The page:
Bass-specific magazines didn’t come around until the Spring 1968 issue of Bassmaster hit B.A.S.S. members’ mailboxes. Prior to that, bass anglers had to wade through the outdoors magazines of the time in order to get their fix of bass fishing information. Having a good number of vintage outdoors magazines, it was mostly famine rather than feast when it came to learning out to catch bass from periodicals.
One publication that was first published in 1961 did provide a lot of information on the five Ws of bass fishing – the Who, What, Where, Why and When. That publication, and we’ve mentioned it here a number of times, was Don Fuelsch’s Southern Angler and Hunters Guide. I’m still trying to figure out exactly who Fuelsch was, that’ll be another story in time, but I can say this with confidence, he put together one of the most complete compilations of fishing information I’ve seen.
Although the annual guides were essentially one big advertisement for various fishing and hunting camps – freshwater and salt water, lowland and highland – he also made sure there were informative articles on techniques, tactics and procedures for those of bass fishing ilk. Not only were there articles, there was also tournament reports (World Series of Sport Fishing) and bios for well-known anglers of the time. Top this off with ads of the day and these guides are a wealth of knowledge for fishing historians today.
Recently I was going through the 1961 guide and thought I’d post a few things from it I found interesting. It’s a potpourri of ads and anglers I hope you like.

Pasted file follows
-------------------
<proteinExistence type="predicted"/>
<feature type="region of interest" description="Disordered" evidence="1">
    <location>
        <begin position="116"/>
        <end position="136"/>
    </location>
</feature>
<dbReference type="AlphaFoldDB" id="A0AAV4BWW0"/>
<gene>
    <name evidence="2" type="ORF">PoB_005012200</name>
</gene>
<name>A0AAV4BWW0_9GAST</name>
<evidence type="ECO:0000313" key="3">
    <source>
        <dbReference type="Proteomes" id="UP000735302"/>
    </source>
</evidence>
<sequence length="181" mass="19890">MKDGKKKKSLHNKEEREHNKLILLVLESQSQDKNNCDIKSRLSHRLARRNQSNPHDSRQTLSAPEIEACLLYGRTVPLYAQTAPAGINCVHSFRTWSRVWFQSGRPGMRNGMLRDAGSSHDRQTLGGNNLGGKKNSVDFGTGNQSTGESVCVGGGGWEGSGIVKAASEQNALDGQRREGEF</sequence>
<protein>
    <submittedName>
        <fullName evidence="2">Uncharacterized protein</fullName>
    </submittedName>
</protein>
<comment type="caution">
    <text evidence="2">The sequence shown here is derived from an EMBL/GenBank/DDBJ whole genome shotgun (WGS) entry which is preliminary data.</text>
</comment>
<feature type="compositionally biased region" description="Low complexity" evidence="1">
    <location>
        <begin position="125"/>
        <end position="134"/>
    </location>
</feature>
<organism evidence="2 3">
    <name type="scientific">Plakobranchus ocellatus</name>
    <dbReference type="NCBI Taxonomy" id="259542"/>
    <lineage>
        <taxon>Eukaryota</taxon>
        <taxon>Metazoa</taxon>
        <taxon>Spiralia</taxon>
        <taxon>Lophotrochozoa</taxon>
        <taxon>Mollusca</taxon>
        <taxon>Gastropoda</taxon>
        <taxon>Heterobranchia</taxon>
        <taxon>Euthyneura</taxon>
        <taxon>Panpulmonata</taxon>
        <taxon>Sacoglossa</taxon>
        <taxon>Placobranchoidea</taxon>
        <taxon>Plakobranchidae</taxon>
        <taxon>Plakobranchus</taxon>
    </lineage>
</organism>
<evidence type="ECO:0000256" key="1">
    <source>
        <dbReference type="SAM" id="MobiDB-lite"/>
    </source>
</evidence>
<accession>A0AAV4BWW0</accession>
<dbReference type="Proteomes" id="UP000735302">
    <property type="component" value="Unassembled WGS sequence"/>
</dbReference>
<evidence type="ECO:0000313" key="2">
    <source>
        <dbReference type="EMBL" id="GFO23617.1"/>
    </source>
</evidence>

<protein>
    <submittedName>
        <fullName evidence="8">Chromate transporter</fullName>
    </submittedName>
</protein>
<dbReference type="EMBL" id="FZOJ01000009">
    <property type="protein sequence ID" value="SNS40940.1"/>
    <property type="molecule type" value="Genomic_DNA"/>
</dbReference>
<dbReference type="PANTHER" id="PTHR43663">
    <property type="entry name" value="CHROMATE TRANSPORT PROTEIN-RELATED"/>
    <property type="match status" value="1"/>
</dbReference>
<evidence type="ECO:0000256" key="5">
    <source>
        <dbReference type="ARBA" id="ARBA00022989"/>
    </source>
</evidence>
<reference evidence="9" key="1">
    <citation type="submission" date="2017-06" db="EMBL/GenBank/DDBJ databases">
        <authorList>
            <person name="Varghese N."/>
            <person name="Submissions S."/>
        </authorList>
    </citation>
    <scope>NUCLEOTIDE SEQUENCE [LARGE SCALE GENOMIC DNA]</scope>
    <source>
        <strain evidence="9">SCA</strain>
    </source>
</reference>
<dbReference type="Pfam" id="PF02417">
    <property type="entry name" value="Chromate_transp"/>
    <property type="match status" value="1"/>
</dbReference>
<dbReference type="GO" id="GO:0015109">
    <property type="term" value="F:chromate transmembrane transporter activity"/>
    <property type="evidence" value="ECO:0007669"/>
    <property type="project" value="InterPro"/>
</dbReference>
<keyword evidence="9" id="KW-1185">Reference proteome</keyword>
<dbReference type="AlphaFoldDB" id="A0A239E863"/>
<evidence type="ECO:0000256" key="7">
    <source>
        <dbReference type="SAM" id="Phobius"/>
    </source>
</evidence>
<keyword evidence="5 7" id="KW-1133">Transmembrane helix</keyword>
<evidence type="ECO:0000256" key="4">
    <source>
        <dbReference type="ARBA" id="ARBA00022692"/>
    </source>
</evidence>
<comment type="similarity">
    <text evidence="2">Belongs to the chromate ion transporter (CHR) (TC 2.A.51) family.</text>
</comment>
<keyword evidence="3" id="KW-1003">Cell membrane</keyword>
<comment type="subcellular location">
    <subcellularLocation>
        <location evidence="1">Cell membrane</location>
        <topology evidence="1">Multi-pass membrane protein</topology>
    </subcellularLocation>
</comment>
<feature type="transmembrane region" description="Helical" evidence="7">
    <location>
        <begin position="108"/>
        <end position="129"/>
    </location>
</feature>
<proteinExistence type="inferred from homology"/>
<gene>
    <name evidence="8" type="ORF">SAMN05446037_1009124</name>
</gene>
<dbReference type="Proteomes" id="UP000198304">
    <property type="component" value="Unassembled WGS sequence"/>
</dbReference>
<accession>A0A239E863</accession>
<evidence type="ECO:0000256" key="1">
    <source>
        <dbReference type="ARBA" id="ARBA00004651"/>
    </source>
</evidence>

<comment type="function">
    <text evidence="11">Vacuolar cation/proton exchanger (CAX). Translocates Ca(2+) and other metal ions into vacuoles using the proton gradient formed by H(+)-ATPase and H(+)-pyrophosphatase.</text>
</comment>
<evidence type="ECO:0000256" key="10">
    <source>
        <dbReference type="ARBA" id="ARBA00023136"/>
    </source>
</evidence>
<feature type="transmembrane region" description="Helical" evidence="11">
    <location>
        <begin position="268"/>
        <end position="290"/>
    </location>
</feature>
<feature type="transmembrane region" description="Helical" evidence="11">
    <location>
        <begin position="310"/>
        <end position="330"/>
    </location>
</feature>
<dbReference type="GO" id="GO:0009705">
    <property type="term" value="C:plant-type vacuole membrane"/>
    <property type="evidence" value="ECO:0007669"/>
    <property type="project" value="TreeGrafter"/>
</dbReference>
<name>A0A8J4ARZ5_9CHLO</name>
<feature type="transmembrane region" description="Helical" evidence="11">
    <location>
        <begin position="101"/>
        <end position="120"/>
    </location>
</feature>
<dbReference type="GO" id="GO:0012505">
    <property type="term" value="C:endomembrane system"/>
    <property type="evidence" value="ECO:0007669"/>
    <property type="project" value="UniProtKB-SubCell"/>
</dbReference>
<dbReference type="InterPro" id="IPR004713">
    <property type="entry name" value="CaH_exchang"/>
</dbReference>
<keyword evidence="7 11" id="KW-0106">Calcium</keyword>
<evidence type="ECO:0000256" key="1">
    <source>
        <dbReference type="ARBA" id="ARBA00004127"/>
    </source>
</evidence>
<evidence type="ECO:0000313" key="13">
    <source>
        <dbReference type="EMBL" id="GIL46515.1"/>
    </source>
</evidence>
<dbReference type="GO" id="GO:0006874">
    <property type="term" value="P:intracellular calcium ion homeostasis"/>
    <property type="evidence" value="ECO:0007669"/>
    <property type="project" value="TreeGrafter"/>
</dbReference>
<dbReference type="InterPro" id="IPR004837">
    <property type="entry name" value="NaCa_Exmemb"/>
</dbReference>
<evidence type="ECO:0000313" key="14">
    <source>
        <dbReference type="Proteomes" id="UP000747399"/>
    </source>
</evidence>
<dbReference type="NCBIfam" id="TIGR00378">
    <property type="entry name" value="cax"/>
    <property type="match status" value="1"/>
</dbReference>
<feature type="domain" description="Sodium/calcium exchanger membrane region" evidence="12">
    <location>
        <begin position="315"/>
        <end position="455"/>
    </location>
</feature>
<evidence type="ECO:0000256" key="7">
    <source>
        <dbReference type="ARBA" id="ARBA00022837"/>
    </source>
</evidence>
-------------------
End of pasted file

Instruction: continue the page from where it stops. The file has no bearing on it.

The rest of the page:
First off is the angler in the opening picture – none other than a young Charlie Campbell. The article that accompanied these pictures was about fishing newly formed Table Rock Reservoir for bass and walleye. The article made no mention of Campbell but in the picture shown they list him as a guide. There was another picture of three walleye Campbell had caught – all between 13 and 15 pounds.
The next picture is an early Virgil Ward Bass Buster jig ad. It’s not the earliest ad I’ve seen from Bass Buster Lures but it’s close. The ad states they were the original marabou jig makers and offered their jigs in seven different sizes between 1/64 and 1/2 ounce.
Next we have a couple of pictures of an angler who got a lot of press back in the 60s – Dave Hawk. Hawk was originally from Missouri but left the Show Me State for the new reservoirs of Texas to become a guide. He and his father ended up buying the Pico Tackle Company of Corpus Christi – makers of the PICO Perch, a vibration bait. Some credit Hawk with the introduction of the Texas rigged worm, but there isn’t any definitive proof that I can find on the subject.
Next we have an ad from the Creme Lure Company of Tyler, TX. Earlier this year we posted a piece about Creme’s venture into the hardbait arena. This ad also shows that Nick and Cosma weren’t resting on the sales of their worms alone. The spinnerbait shown in the ad closely resembles the old H&H spinnerbait that’s still sold today and has been around since 1959. It was verified that Arbogast OEMd the Creme hardbaits from 1962, I wonder if Creme had H&H make their spinners? Sure looks to be possible.
The final ad I’ll address is the Jamison Tackle Corp ad featuring three different twin spins – the Sparkle Tail Worm, Marabou Twin Spinner Jigs and the Shannon Bucktail Super Twin. As talked about here many times before, Jamison was a heavy hitter from the turn of the 19th century and without a doubt, the company that invented what we know today as the spinnerbait.
Other ads from this 1961 Guide that can be seen below are from Burke Flexo-Products Co., DeLong Lures, Four Rivers Tackle Co., Lucky Day Bait Co., Lutz Pork Bait Company, Owen Jig Molds and Wood MFG. Co. We hope you like this look back into bass fishing 1961 style.